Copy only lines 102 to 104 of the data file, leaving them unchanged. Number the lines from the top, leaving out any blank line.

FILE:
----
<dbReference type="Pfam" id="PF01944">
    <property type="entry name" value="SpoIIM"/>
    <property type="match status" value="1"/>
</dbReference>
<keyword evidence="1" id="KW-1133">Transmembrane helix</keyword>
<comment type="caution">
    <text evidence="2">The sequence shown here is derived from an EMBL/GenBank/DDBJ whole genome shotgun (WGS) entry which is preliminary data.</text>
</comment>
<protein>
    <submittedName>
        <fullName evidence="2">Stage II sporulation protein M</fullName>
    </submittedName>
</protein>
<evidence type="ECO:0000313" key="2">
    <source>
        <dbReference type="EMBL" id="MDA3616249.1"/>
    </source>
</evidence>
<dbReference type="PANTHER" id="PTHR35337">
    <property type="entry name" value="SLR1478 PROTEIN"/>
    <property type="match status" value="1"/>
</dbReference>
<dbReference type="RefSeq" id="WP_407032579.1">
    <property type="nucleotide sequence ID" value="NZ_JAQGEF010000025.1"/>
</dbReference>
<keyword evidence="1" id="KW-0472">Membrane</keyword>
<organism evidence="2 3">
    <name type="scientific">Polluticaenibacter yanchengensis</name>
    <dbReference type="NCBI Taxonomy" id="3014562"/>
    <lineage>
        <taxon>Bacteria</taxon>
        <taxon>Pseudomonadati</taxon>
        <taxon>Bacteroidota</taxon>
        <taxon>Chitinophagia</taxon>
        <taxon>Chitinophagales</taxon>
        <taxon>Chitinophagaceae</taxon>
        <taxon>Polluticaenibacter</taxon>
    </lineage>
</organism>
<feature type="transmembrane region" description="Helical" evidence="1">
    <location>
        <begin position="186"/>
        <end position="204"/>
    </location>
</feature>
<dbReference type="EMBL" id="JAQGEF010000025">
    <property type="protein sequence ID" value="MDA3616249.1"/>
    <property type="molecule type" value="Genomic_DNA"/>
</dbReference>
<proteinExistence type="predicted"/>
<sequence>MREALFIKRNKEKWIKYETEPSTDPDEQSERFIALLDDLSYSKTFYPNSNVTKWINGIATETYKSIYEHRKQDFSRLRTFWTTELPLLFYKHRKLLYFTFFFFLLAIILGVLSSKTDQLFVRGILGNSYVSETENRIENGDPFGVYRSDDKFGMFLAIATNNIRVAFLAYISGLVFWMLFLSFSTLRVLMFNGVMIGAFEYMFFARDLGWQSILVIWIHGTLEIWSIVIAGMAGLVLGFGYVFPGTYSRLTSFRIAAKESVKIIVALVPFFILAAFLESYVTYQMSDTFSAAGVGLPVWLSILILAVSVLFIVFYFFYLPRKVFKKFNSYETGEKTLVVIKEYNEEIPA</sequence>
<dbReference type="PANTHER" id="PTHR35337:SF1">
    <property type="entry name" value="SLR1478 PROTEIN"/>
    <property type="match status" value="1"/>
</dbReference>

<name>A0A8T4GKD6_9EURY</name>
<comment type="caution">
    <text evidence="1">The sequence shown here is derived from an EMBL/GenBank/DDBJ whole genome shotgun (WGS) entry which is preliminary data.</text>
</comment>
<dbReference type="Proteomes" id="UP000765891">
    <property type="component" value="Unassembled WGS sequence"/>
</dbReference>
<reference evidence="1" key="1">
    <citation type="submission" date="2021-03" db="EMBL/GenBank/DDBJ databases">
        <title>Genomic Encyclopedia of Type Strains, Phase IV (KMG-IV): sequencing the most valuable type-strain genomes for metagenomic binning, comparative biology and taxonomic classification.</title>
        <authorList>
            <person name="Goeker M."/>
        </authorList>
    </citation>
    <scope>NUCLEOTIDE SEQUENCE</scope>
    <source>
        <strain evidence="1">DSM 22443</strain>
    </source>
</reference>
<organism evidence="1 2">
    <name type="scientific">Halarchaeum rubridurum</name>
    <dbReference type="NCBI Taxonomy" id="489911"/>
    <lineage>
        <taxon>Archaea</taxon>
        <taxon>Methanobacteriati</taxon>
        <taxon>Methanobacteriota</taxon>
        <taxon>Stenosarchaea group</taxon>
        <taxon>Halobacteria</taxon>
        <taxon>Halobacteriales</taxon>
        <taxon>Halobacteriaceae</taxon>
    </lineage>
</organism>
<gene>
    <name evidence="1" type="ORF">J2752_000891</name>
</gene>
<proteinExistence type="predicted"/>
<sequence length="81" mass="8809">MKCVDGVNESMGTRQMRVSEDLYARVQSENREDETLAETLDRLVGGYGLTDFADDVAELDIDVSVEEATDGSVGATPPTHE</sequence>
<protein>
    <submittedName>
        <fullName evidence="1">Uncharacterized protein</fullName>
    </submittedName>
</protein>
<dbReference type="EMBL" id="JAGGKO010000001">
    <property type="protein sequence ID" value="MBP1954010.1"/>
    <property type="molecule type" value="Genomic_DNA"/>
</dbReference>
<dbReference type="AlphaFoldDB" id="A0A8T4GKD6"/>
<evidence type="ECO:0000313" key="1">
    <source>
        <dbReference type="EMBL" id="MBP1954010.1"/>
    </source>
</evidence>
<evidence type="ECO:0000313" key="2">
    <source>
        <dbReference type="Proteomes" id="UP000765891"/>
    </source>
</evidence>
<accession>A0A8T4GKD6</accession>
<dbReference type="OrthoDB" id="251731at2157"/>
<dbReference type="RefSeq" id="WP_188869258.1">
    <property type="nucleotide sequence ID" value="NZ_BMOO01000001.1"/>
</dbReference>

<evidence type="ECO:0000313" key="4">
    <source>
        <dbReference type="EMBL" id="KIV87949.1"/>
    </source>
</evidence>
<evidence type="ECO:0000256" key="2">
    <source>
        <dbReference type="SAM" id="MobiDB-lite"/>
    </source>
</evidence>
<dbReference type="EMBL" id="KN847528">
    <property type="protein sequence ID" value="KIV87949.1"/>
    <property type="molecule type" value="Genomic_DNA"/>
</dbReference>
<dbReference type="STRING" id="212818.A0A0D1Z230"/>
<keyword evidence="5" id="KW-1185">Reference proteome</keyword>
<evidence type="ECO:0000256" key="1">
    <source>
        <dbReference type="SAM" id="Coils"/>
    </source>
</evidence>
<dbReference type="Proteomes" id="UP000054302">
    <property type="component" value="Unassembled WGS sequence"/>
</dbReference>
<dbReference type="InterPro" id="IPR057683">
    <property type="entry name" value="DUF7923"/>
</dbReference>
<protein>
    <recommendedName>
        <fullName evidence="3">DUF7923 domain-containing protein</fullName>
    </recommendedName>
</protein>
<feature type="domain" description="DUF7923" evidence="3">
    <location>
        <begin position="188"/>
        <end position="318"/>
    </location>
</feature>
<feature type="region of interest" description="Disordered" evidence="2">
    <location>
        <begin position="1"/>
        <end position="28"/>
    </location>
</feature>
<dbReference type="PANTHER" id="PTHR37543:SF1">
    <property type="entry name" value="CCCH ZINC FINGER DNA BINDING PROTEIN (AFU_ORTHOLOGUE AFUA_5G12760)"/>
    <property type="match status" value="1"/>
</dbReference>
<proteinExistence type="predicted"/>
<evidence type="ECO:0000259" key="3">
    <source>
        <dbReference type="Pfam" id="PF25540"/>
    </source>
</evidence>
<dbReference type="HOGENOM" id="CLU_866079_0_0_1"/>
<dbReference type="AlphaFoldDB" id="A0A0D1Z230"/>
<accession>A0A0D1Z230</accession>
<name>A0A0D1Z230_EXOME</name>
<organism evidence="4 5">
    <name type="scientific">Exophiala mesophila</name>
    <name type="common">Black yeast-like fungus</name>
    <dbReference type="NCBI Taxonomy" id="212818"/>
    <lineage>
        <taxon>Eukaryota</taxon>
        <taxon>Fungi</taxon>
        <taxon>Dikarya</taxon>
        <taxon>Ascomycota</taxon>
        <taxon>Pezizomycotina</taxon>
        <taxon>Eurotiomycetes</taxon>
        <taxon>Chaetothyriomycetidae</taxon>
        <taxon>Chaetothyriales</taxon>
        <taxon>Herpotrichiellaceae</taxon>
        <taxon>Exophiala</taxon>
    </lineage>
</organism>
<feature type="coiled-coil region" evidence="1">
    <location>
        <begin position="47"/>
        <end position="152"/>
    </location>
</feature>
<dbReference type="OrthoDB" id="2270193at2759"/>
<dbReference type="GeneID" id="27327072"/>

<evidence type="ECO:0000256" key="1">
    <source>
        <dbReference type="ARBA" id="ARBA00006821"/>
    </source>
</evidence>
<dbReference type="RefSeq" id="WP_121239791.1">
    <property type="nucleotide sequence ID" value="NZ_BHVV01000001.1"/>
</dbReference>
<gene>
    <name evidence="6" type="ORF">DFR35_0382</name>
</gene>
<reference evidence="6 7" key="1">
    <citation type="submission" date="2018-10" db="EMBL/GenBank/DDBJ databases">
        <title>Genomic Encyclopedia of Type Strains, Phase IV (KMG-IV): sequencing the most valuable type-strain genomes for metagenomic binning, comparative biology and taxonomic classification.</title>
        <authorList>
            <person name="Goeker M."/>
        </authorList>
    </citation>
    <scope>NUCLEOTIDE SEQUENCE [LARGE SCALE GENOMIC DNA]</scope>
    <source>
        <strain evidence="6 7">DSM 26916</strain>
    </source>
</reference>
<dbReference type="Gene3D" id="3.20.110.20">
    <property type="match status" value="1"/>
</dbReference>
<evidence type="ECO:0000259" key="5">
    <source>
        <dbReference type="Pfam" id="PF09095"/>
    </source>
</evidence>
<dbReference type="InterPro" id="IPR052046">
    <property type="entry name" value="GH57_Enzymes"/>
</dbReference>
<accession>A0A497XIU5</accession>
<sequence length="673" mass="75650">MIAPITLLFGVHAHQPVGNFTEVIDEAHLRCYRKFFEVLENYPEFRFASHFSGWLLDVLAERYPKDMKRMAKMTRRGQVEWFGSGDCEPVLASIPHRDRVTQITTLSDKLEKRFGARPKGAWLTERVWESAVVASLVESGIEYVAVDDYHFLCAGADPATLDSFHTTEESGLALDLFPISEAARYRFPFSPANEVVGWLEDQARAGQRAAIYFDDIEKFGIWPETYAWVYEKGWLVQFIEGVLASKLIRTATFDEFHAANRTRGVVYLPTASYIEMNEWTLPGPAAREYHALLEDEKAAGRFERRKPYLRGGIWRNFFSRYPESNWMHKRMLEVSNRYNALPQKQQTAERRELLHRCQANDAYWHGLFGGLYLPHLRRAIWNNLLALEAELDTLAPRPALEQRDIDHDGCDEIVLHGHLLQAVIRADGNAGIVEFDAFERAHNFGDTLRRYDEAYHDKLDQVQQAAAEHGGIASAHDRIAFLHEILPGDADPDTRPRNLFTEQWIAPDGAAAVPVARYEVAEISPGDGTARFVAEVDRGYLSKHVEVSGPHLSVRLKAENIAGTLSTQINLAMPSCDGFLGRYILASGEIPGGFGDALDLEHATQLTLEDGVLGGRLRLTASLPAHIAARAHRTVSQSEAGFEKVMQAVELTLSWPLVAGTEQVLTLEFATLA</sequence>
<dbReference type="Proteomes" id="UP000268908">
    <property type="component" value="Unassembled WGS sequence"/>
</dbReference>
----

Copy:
<dbReference type="AlphaFoldDB" id="A0A8T4GKD6"/>
<evidence type="ECO:0000313" key="1">
    <source>